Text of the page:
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Does Apple’s new iPad Air Need 4k Resolution?

by on July 6, 2014
 

by Stephan Jukic – July 6th, 2014

The time of the year in which Apple starts showing off and releasing new products is starting to creep up on the public and if rumors are to be believed, the new iPad Air that is going to be unveiled will feature some heavy duty upgrades. These are supposed to include a much more powerful A8 processor, TV game console capability and, most interesting of all, 4K resolution.

What makes the question of the iPad’s 4K resolution so interesting is the fact that there is a lot of debate as to whether or not it’s even necessary. Sure, in purely technical terms of pixel count, 4K will increase the existing resolution of the iPad screen two-fold and will even feature more pixels than what is normally found in major brand name 4K TVs with far larger screens –normally 3,840 x 2,160 pixels—but the interesting question is whether or not this even matters.

Apple is trying to catch up with certain other competing tablet manufacturers and from this standpoint, giving their famous tablet a 4K screen makes plenty of sense but whether or not it’s even worth doing is being debated. Why? Because, raw pixel count increases aside, there is a certain law of diminishing returns as far as the human eyes ability to perceive the difference is concerned.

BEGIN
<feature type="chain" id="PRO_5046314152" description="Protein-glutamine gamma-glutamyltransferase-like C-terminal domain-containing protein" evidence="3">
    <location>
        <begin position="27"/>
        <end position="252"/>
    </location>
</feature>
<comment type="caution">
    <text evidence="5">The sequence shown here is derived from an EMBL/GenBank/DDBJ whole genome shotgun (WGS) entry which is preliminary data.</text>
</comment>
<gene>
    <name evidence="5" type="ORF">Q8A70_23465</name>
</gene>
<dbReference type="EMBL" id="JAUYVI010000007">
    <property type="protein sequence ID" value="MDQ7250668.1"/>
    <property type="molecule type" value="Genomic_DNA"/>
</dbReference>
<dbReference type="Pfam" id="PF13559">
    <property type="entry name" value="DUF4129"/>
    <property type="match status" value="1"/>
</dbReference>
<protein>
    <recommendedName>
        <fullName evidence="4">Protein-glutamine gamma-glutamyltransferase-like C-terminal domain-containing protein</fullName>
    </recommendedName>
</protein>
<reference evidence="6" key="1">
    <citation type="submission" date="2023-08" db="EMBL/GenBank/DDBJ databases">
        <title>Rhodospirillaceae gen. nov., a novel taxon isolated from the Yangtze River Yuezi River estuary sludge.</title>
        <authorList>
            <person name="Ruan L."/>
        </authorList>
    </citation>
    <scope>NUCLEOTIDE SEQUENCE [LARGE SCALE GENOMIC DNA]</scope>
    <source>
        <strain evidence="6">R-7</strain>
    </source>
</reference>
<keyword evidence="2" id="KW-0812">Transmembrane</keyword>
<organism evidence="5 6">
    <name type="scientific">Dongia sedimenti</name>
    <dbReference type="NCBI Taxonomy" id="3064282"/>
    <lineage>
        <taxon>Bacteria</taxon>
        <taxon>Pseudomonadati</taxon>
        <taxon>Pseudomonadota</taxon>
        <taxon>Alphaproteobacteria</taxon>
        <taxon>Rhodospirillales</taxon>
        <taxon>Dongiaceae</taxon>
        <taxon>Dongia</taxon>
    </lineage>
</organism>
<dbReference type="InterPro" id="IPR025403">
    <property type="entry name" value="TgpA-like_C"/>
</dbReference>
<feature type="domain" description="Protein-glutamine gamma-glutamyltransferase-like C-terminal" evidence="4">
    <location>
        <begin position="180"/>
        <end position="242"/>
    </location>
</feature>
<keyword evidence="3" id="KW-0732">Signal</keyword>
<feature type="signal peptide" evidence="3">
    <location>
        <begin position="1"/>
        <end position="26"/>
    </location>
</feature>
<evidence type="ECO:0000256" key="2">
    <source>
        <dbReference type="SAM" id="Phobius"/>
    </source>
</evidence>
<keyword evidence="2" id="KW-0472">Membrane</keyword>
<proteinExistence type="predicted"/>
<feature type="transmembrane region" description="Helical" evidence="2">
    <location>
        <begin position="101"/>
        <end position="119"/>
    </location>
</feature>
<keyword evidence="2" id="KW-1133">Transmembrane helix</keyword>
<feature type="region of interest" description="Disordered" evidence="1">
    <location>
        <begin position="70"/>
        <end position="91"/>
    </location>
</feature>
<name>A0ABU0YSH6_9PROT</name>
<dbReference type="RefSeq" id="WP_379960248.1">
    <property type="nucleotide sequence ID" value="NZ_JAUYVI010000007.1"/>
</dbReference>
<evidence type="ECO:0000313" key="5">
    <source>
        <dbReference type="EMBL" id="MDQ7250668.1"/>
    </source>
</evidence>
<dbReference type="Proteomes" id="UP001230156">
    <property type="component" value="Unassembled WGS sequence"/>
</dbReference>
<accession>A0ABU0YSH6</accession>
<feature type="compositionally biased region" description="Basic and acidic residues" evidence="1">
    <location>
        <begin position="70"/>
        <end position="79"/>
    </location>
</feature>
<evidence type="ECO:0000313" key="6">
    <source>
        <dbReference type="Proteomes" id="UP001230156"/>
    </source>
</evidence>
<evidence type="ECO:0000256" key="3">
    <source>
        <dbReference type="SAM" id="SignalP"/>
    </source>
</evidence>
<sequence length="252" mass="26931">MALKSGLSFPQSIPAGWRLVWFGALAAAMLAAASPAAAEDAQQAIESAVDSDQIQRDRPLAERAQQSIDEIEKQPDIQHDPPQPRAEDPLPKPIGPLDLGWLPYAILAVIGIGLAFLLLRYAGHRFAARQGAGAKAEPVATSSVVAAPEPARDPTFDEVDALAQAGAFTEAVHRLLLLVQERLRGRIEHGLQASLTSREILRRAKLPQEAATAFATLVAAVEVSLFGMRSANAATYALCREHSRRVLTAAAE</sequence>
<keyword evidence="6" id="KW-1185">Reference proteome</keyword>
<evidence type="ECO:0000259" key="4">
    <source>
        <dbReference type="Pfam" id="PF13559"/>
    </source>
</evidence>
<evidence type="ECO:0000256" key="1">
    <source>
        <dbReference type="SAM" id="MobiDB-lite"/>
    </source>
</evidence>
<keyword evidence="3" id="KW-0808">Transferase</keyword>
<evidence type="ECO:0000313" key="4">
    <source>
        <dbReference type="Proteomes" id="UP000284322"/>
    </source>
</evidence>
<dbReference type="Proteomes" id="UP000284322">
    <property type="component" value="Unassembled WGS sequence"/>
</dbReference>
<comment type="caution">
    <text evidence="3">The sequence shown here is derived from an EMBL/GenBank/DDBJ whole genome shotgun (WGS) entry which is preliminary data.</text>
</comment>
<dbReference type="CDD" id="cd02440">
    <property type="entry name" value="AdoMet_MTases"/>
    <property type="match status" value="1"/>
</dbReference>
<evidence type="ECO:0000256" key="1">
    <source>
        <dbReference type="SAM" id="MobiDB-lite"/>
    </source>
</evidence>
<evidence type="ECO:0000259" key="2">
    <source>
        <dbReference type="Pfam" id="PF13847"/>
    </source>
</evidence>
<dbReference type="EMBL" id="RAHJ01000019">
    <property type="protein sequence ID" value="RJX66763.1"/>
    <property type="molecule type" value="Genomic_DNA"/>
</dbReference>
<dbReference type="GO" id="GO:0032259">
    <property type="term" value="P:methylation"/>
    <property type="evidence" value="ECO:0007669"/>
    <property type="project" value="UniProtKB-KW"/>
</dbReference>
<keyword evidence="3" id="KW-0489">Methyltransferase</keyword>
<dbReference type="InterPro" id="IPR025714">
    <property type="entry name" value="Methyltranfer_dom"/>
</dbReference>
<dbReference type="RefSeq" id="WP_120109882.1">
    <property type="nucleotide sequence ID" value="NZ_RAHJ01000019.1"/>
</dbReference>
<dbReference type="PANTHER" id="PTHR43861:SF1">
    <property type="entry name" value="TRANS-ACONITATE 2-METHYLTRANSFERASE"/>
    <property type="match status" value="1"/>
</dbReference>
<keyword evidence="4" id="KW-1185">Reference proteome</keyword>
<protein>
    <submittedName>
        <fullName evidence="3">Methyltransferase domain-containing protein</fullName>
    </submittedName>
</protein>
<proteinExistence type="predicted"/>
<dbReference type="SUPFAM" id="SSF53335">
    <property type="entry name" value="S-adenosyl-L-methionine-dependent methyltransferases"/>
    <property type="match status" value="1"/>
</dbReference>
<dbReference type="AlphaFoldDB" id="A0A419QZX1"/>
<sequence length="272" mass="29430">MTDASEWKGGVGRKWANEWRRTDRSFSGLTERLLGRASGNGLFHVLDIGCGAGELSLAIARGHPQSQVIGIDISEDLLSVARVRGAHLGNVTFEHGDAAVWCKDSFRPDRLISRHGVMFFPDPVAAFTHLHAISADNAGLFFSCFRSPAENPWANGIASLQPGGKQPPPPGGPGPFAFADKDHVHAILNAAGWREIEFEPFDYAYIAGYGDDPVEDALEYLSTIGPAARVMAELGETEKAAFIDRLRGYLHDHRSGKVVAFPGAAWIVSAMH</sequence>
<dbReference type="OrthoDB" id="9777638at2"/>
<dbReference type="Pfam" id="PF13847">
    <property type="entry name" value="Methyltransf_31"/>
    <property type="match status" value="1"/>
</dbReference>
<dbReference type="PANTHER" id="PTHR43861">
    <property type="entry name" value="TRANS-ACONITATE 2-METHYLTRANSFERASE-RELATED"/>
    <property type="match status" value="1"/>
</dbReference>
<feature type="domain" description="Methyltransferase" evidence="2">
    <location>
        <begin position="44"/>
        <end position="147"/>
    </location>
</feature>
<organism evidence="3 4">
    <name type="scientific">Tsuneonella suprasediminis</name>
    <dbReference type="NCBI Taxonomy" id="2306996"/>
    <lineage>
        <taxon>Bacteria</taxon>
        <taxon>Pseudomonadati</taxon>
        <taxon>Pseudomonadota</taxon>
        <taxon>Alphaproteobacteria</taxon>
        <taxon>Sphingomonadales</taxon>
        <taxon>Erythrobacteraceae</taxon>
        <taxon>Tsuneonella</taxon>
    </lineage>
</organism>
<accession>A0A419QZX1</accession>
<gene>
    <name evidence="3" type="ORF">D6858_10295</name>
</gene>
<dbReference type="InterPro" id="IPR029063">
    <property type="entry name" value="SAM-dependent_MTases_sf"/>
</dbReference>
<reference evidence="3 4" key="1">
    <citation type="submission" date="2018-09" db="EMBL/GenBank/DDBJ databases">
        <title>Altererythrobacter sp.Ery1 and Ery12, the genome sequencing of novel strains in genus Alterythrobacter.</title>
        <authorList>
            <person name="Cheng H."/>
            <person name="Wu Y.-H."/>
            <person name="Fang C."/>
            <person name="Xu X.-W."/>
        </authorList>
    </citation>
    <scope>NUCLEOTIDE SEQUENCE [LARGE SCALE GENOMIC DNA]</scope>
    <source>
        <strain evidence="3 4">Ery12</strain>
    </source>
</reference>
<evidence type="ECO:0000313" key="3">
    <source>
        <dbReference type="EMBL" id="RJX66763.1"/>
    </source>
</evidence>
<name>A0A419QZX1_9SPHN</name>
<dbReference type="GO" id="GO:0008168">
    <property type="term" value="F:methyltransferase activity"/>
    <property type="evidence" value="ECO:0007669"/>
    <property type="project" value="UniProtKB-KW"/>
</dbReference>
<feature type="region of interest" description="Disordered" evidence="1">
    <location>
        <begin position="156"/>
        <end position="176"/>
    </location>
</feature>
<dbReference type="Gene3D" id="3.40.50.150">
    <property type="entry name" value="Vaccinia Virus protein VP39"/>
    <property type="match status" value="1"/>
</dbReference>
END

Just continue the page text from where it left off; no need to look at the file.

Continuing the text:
While 4K looks absolutely fantastic on large display monitors, 4K TVs and blown up images or video shot with their camera counterparts, tiny screens don’t create a visually noticeable difference according to many experts.

While “smaller” screen sizes between 32” and 55” inches do indeed create visually noticeable differences when showing UHD resolutions, the viewing distance needed to notice it steadily shrinks towards the lower end of that size scale. The relatively tiny screen of the iPad or any tablet reduces this distance to what is effectively zero.

Retina, Apple’s existing UHD display technology was great because it had reached the comfortable level of giving an apparently pixel free resolution at conventional viewing distances, but since 4K goes well beyond retina level pixel counts, the added technological investment might be wasted. This problem is actually magnified with the iPad Air, given it’s smaller than conventional screen size.

Even if Apple unrolls a larger 12.9 inch iPad Air later this year, the screen size will still be so small that 4K and the less resolved Retina will look indistinguishable to anybody using the device under normal conditions and at optimal viewing distance.

However, there is one key factor that’s surely prompting Apple’s move into 4K UHD on its iPad: in the consumer electronics business, perception and advertised specs often have more selling power than certain practical details, and the simple possibility that Apple’s tablet screens have less resolution than their competitor’s products could sway a lot of potential buyers away from Apple even if they’d never be able to see the visual difference when confronted with a Retina powered iPad next to a variant with  4K screen.

Story by 4k.com

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